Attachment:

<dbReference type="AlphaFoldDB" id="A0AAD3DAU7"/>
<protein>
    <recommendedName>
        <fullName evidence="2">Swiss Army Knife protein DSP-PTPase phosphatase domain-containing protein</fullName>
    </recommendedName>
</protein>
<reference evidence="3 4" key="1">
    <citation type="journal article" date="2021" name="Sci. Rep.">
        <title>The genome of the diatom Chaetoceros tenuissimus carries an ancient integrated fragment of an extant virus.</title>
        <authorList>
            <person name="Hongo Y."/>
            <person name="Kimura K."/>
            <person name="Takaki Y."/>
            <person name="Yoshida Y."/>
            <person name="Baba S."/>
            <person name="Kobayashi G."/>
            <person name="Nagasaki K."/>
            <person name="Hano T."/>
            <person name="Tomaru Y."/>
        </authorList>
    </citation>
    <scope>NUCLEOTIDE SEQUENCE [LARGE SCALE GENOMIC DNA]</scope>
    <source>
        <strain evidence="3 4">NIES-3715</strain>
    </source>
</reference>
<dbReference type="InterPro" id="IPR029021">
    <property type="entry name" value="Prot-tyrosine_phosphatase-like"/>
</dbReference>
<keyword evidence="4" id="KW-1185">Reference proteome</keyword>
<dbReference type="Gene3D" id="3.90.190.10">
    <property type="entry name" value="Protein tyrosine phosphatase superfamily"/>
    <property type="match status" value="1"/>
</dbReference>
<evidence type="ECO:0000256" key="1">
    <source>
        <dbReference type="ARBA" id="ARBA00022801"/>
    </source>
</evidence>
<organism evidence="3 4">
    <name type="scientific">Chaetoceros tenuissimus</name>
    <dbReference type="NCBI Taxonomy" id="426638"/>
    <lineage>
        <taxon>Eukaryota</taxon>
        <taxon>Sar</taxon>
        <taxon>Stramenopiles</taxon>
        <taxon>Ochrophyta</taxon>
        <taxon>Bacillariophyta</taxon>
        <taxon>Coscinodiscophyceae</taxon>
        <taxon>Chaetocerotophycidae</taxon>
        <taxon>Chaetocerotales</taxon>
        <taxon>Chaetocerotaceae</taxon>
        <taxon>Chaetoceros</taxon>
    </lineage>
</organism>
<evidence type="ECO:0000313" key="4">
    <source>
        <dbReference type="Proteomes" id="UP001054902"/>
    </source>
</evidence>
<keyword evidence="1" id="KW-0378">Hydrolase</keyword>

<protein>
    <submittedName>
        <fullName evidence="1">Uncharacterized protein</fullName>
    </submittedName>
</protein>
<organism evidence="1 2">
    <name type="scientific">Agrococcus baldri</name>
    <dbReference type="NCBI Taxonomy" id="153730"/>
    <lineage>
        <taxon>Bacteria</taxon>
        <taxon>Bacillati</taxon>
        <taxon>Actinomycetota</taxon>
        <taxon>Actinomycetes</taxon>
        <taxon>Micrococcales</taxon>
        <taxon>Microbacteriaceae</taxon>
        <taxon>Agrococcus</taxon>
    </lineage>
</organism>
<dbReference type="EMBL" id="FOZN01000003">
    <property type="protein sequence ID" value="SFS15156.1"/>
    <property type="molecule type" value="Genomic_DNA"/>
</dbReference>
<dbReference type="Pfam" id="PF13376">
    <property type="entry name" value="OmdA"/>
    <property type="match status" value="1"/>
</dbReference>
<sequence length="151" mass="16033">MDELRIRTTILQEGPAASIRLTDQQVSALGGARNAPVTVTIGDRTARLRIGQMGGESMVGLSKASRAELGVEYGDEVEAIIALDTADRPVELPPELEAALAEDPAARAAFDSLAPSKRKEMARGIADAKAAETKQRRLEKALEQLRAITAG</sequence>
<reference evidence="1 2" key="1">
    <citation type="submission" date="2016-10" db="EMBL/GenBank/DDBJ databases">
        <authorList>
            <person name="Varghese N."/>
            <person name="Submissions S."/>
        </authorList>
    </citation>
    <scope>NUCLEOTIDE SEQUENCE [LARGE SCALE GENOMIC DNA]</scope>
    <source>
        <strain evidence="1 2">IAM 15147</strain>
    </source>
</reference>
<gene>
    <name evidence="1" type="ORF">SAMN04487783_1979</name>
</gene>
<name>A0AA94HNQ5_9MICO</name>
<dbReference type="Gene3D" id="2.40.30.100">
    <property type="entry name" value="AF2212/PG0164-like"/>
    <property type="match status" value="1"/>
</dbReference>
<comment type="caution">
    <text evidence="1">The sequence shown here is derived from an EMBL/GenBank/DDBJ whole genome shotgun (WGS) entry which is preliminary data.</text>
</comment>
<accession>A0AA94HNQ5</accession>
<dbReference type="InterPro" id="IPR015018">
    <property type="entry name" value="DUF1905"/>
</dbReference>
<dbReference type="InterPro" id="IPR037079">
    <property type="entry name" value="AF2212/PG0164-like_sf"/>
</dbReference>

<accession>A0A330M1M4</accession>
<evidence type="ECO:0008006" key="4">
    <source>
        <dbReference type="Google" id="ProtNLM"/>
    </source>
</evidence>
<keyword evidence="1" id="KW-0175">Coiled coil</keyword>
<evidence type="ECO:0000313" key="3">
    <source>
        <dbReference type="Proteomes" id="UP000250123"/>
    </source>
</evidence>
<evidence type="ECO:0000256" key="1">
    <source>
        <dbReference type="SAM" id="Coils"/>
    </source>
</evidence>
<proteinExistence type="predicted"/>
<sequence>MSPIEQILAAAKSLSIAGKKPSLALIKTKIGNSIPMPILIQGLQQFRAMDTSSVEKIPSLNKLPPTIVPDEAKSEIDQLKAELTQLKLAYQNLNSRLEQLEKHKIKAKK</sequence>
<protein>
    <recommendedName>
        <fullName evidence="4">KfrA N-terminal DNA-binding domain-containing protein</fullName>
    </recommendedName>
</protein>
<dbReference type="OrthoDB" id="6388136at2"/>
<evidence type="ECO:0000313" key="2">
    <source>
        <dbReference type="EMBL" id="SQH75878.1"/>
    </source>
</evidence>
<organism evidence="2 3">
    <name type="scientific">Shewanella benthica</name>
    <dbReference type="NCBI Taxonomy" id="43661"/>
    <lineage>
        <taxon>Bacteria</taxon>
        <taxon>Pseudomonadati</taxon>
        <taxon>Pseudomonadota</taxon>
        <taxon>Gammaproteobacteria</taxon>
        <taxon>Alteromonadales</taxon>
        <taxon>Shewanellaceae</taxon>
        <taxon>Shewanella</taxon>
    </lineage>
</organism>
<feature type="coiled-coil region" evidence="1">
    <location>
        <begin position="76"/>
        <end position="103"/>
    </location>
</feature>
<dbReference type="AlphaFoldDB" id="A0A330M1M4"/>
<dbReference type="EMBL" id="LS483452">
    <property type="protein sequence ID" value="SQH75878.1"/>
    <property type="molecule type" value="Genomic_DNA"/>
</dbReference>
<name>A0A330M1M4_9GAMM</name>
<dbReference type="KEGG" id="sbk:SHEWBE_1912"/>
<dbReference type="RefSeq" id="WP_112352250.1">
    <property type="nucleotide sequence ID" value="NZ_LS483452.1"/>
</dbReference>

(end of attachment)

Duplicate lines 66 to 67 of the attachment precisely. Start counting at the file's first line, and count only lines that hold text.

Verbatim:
</protein>
<organism evidence="1 2">